CHICKASAW COUNTY – The 150th anniversary of the Civil War is underway and the Chickasaw County Historical and Genealogical Society has invited the author of a book about the local history of that event to speak in Houston.
David Harrison, author of the book “Okolona in the Civil War” will be the guest speaker at the Chickasaw County Museum at 7 p.m. Thursday, April 17. The event is free and open to the public.
“Mr. Harrison is a member of Memphis Heritage, Sons of Confederate Veterans and the West Tennessee Historical Society,” said Larry Davis, president of the Chickasaw Historical Society. “He is a regular participant in the Holly Spring Pilgrimages and a volunteer at Elwood Cemetery in Memphis.”
Davis said Harrison will talk about his book and Chickasaw County’s connection to the Civil War.
“He grew up in Amory and attended Mississippi State University,” said Davis. “He brings a lifetime of research and interesting stories about the Battle of Okolona to this event.”
The revival of the Battle of Okolona re-enactment this spring has sparked an interest in Civil War history as it relates to northeast Mississippi. Thousands of people from across the region came to Okolona over two days to see the re-enactment.
“This will also be held the week before the Flywheel Festival where the Museum will unveil it’s Civil War exhibit,” said Davis. “We have worked for some time to get that exhibit ready and I think the community will be impressed.”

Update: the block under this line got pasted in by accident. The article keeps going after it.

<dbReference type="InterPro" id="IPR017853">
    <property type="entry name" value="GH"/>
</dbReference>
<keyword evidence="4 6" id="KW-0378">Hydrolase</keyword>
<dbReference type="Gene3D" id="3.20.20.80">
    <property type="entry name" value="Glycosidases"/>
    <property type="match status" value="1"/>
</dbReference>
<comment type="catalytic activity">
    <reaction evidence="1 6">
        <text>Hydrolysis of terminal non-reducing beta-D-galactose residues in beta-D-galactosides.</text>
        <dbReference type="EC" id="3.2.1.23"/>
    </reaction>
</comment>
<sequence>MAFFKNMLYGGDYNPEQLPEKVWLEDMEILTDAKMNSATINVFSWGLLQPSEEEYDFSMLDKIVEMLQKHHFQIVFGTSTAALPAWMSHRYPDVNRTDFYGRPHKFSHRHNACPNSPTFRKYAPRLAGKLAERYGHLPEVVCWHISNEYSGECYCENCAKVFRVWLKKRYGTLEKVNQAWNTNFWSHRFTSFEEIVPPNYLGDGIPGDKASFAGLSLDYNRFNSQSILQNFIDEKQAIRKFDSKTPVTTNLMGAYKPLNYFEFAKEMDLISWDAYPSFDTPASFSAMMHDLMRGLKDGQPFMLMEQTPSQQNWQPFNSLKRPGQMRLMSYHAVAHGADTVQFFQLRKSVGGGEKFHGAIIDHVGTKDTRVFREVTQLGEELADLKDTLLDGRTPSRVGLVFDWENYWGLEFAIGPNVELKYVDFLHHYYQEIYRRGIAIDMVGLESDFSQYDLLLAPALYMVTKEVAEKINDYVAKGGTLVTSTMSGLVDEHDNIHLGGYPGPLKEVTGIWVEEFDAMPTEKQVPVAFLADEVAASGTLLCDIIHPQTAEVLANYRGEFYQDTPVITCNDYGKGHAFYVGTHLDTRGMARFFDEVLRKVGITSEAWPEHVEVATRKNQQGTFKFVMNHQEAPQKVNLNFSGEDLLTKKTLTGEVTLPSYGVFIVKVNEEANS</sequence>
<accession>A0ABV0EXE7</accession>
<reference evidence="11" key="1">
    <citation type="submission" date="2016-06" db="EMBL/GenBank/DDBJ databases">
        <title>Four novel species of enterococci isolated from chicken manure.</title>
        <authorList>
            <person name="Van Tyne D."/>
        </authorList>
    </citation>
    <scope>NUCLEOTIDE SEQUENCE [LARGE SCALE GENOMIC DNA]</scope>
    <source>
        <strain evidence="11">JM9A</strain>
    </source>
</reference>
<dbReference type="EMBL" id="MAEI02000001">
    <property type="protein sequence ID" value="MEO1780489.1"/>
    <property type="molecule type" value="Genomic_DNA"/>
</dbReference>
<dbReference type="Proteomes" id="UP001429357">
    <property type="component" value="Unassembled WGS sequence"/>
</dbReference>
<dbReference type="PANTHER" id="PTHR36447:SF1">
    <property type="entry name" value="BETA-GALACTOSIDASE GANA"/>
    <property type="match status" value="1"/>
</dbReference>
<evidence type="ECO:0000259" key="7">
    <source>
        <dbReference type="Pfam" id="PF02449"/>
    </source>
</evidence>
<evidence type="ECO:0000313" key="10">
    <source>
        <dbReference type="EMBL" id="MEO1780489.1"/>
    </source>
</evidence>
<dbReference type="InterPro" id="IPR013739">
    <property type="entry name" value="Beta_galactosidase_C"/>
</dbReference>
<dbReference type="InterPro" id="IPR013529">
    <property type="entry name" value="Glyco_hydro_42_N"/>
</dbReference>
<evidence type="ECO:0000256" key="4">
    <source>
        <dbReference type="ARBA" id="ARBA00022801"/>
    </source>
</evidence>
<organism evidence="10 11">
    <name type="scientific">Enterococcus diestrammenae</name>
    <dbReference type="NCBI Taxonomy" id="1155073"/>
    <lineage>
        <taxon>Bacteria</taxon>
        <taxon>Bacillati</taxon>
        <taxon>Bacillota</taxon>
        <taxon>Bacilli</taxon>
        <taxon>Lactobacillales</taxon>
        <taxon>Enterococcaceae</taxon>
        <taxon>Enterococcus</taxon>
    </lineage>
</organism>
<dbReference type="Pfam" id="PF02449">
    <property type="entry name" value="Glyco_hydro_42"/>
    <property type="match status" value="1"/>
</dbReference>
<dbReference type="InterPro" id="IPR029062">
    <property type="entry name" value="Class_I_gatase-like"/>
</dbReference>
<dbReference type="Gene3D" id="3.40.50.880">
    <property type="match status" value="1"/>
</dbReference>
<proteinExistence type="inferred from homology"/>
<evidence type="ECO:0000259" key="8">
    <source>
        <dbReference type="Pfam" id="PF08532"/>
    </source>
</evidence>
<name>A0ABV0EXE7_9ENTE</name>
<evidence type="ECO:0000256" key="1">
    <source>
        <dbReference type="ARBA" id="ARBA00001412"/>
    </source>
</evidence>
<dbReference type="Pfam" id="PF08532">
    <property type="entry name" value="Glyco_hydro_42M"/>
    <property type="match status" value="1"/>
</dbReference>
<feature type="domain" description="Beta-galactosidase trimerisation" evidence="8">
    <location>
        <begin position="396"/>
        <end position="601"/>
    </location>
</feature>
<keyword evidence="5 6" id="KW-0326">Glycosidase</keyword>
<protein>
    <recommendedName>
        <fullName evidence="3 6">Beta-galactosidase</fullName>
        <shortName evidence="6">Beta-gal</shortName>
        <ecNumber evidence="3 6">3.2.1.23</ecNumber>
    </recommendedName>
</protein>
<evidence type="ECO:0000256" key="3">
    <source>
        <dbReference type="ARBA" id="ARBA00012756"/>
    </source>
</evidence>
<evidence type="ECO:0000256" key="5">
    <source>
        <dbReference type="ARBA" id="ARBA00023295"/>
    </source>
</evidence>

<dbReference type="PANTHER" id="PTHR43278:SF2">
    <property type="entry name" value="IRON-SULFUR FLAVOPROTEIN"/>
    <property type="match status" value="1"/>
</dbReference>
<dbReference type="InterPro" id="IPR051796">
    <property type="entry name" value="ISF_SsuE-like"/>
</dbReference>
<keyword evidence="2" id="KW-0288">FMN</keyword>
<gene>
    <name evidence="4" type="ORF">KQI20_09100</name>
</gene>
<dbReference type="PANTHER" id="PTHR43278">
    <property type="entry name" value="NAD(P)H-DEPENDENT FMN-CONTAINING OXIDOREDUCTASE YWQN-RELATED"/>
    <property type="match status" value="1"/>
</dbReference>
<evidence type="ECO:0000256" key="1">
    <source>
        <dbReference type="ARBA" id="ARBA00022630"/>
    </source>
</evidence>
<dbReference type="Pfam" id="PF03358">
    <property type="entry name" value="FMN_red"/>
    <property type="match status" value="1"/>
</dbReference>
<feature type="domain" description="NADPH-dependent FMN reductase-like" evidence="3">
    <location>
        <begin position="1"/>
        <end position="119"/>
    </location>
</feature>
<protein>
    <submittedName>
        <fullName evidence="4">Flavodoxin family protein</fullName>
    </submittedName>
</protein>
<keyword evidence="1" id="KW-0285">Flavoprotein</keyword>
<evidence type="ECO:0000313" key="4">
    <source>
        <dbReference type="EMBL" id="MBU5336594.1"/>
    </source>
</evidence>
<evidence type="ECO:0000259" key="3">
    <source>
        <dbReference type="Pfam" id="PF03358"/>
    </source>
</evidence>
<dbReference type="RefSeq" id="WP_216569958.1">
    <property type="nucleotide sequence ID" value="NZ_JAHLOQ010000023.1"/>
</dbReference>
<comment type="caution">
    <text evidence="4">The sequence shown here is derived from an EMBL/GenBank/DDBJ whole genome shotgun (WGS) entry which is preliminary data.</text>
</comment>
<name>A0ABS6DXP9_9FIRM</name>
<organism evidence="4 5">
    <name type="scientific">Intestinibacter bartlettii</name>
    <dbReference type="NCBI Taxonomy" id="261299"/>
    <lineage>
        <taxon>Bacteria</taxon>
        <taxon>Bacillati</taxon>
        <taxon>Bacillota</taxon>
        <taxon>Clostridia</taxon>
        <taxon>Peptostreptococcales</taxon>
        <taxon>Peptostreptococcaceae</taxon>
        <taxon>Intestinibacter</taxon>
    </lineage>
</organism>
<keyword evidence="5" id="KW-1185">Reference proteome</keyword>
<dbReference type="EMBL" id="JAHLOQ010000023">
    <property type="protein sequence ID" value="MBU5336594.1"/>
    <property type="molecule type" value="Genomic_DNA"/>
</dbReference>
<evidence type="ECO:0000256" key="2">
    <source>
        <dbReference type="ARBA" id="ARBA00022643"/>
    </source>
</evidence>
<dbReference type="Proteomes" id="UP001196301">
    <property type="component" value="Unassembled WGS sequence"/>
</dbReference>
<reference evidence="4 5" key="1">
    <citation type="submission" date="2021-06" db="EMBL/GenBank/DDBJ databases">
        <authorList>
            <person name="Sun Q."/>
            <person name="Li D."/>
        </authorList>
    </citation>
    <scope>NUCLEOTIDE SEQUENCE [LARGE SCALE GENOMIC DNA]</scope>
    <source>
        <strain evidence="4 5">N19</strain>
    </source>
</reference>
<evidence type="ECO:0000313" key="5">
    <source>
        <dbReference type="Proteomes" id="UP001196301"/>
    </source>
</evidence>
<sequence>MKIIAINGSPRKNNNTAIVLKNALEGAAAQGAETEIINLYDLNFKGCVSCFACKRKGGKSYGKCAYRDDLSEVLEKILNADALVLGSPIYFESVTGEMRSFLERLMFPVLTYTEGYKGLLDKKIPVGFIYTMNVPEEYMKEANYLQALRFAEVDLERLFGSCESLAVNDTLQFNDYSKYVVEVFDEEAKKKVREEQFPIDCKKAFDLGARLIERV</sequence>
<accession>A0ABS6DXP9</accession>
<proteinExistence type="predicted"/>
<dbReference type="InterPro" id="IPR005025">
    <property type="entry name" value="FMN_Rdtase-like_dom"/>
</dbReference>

Davis said the exhibit will feature photos, diaries and lot of artifacts from the Civil War with a direction connection to Chickasaw County.
“I dare say if you have kinfolk that lived here during the Civil War, you will probably find a photo of someone related to you in this collection,” said Davis. “We have pretty much planned our exhibit, but if people have artifacts or photos, we urge them to contact us. The whole idea of this museum is to not only preserve the history of this community, but to share it with others.”
In 1979 the Chickasaw County Historical and Genealogical Society was formed to preserve, catalog and share local history.
Historical family research has been a keystone in building the current facility. From the beginning the Historical Society has sought to preserve county records, post office and cemetery locations, land maps, letters, family histories and the little bits of information that help people research their roots.
A major portion of the museum’s visitors are people who drive from out of town to search for information about their relatives.
“These people stay in our motels, eat in our restaurants and shop in our stores,” said Davis “This is not only positive recognition for our county, but also economic development.”
The Historical Society has embarked on a three-phase building project for the site on Woodland Circle in Joe Brigance Park.
The first phase saw the construction of a 2,000-square-foot Ag Museum to houses farm equipment and ag-related items with historical significance. Phase Two saw the construction of a 1,600-square-foot building that houses research and historical records as well as artifacts and exhibits. Phase Three will be an additional 800-square-foot exhibit area.
The Historic Society has also built a blacksmith’s shop and is seeking to preserve the old Parkersburg Depot.
Plans have also been discussed to highlight the community’s musical heritage and create a permanent exhibit depicting the history of the Chickasaw Indian nation.
The Historical Society can be reached at www.chickasawcountyhistorical.com.